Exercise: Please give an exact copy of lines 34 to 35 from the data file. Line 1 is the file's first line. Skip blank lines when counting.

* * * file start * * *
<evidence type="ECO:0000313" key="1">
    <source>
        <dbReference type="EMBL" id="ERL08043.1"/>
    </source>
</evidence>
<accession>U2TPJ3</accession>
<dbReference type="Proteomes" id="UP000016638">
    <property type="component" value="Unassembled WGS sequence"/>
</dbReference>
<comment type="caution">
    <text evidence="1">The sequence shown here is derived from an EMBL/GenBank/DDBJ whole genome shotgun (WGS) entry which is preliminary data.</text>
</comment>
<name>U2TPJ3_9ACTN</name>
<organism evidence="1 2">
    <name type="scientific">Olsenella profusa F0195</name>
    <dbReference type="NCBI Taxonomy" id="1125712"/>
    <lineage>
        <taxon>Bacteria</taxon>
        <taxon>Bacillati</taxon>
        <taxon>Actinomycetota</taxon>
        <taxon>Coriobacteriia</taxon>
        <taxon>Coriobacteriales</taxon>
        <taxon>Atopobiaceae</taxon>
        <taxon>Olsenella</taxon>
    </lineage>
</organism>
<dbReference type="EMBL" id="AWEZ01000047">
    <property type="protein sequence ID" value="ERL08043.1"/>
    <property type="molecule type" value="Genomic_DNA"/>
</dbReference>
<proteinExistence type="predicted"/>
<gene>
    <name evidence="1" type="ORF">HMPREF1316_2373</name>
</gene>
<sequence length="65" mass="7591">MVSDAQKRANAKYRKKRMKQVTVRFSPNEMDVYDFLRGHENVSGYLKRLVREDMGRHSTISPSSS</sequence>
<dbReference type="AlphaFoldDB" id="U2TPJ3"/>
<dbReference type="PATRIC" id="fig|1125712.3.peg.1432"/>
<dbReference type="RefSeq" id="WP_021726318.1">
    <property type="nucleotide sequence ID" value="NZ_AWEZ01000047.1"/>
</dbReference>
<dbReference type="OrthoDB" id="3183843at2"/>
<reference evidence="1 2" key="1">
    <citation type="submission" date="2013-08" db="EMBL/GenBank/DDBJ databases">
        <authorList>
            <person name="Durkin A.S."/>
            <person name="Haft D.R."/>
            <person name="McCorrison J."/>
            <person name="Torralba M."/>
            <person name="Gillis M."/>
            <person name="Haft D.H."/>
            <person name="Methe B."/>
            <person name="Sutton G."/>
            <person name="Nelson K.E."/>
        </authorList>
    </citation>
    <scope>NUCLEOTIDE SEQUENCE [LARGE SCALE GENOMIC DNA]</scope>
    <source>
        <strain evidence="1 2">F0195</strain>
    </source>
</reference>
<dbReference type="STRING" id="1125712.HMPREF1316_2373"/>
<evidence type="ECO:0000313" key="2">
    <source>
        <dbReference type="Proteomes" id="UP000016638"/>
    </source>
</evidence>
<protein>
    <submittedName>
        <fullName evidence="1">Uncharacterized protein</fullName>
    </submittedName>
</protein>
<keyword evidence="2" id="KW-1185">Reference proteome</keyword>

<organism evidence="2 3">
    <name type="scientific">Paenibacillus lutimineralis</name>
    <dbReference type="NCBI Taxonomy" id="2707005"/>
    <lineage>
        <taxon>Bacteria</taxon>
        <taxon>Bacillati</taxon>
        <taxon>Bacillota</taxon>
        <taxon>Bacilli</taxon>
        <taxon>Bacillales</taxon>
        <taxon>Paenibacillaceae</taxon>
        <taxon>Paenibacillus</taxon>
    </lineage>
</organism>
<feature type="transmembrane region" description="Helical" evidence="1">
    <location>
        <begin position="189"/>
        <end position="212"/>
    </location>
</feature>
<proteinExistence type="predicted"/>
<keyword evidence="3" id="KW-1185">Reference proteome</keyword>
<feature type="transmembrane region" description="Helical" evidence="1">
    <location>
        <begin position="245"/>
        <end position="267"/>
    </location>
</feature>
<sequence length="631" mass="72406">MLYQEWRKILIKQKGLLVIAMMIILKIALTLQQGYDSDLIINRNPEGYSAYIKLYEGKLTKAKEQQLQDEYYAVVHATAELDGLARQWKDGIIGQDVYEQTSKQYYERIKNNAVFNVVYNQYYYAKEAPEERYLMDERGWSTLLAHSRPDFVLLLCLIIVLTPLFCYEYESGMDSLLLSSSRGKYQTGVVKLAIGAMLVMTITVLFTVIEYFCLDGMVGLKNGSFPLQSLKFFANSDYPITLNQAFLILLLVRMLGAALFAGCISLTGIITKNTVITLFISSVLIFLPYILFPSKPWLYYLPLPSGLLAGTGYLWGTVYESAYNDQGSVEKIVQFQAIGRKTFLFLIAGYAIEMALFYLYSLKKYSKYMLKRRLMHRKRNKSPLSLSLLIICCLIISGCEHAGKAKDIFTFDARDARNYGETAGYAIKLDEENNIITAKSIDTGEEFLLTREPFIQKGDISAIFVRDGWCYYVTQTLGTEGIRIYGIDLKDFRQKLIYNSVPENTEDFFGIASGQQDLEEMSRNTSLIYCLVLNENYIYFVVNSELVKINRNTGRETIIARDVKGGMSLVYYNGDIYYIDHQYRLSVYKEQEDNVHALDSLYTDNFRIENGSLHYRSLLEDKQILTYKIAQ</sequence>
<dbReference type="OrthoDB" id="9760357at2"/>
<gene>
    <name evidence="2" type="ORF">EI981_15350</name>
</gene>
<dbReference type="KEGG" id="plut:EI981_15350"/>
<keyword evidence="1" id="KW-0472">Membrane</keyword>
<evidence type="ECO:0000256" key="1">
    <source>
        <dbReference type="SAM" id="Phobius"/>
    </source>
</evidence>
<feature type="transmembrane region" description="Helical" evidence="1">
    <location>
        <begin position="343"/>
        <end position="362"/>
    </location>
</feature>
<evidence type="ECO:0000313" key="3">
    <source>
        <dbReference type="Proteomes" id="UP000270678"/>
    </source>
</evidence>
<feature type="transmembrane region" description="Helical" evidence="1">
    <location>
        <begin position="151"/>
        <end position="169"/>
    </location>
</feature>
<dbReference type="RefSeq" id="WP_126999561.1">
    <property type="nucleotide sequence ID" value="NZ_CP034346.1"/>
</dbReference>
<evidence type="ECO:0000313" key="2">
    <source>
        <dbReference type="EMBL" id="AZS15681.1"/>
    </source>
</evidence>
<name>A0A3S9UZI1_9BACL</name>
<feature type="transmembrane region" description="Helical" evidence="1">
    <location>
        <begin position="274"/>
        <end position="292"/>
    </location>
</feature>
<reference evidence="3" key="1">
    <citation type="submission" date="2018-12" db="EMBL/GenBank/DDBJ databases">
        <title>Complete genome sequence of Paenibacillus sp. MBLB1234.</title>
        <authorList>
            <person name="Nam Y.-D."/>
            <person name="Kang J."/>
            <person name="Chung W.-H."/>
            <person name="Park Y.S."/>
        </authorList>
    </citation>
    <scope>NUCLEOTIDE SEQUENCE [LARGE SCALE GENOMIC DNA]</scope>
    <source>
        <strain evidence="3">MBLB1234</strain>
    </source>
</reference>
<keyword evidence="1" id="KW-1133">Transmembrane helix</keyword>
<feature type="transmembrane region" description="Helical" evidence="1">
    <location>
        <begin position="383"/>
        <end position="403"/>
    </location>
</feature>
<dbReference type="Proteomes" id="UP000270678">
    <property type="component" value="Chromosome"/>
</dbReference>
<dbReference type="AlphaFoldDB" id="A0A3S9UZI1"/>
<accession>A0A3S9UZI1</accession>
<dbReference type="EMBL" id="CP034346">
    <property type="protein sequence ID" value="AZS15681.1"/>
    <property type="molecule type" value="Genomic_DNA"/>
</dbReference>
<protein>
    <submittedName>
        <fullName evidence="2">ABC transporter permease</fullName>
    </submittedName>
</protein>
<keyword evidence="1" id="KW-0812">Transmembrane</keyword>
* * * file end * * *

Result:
</gene>
<sequence length="65" mass="7591">MVSDAQKRANAKYRKKRMKQVTVRFSPNEMDVYDFLRGHENVSGYLKRLVREDMGRHSTISPSSS</sequence>